I’m looking through my installed fonts on Ventura and there are a LOT of stuff in there that I’m not going to use. From the naming, most seem to be supporting various Asian scripts and other non-latin characters. I understand this is a smart move on Apple’s part, to deliver typefaces that can be used universally, but as I don’t use these - ever - I’d like to deactivate them.
Is there any potential downside to deactivating these fonts? They live in my
folder, and contain tens of thousand individual glyphs per font. From experience I know you shouldn’t run with active fonts that you don’t use as it’s just waste of good resources. Then again, if fonts expected by the OS are not available, that might also get weird.
FYI - I could not see any of the SF fonts in this collection (which I believe is still what is being used by most of the GUI).
Thanks for any insights on this!
Interesting, I even do not have this folders
On the other hand, the folder I have with fonts only shows around 50MB.
I wouldn’t bother with this in our days. The “rule” to have only the fonts on your system, you really use, seems to be somewhat outdated, as the storage on the system increased dramatically, while the sizes of the fonts more or less stayed at the same level.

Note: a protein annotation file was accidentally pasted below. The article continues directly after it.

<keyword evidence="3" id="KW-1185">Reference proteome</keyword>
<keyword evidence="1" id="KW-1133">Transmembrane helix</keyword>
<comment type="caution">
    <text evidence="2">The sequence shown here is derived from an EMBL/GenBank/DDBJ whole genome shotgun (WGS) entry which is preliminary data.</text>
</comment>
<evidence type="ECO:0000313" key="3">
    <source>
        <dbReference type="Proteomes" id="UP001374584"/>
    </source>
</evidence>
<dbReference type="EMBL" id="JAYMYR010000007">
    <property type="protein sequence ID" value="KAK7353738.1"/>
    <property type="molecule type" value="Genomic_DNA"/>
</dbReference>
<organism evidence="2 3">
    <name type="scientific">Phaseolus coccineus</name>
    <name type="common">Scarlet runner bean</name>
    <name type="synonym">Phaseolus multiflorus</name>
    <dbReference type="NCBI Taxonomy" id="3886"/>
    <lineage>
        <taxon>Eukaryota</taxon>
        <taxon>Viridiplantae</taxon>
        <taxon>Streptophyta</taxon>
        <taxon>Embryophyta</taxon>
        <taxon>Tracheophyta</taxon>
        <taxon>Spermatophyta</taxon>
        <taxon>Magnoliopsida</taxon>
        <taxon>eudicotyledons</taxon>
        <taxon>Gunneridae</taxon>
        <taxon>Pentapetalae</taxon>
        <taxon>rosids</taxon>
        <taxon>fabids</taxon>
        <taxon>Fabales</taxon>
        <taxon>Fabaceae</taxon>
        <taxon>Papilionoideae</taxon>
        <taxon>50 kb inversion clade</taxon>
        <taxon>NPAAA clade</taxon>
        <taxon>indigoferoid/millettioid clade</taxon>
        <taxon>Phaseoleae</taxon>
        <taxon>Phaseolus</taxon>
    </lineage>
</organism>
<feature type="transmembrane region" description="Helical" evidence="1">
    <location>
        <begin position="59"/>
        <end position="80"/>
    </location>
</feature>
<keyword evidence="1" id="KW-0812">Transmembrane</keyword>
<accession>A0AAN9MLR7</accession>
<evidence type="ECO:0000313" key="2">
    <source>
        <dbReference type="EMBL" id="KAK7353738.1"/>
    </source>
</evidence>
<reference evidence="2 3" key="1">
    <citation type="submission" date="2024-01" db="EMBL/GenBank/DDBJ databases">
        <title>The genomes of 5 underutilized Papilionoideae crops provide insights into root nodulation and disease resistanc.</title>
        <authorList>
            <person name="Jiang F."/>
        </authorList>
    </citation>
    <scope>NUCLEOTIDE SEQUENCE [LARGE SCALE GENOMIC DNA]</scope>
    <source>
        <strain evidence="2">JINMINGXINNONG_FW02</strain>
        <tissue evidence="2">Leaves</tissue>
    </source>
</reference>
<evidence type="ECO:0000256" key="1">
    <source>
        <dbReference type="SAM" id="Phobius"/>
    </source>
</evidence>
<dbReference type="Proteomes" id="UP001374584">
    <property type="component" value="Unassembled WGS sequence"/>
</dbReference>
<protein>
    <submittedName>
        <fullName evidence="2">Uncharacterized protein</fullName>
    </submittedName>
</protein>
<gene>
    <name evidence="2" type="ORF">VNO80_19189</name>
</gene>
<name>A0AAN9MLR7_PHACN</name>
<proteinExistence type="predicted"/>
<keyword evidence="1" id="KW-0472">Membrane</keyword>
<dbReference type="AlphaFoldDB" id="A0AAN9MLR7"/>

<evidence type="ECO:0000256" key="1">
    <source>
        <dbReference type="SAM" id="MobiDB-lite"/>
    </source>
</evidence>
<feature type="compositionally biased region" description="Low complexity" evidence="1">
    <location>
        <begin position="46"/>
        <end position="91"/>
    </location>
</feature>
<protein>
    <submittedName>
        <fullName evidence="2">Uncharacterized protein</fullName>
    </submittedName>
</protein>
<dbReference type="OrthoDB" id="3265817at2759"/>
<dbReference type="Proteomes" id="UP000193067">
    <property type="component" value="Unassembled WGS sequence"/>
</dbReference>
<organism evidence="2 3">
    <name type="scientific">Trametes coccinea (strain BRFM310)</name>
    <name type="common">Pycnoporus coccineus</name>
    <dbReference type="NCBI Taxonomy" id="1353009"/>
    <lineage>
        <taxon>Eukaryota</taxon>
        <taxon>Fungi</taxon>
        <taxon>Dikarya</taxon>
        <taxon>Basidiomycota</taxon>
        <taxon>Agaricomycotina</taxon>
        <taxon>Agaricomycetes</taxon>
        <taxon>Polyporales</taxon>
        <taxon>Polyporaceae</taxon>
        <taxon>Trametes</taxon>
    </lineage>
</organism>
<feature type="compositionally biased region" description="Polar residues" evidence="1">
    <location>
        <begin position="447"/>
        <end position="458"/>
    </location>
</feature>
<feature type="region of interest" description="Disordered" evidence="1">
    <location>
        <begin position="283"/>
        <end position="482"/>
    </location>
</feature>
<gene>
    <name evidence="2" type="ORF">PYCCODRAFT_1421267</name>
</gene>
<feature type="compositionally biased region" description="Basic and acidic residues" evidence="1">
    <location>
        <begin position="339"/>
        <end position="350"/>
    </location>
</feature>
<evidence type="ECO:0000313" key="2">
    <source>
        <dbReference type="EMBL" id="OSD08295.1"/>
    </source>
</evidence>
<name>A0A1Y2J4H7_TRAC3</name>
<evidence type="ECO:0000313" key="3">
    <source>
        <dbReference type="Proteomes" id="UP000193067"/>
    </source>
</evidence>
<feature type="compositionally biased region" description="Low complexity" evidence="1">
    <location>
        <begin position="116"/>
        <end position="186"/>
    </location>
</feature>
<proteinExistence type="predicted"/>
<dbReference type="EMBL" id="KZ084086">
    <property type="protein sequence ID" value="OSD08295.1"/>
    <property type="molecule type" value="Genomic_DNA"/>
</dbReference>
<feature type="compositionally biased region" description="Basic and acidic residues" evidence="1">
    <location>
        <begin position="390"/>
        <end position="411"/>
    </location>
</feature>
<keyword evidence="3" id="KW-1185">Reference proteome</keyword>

The MobileAssets part of this is strange.
.../com_apple_MobileAsset_Font6 on my MBP running Monterey, which is empty.
I would think (caveat emptor), that if you can delete them, it wouldn’t hurt anything.
The system fonts are squirreled away in the system partition of the drive, as they are a potential attack vector for malware.
MobileAsset part is still strange. I have several folders of TrackpadFirmware and KeyboardFirmware in mine. Strange.
Just to clarify, I am not worried about the storage on disk, but rather the
- wasted overhead in RAM required to keep the fonts activated
- the need to scroll by hundreds of fonts I don’t use in the font selection drop-downs, and having them intermingled with the ones I do use
I have been collecting typefaces for 30 years, which comes with a few practical challenges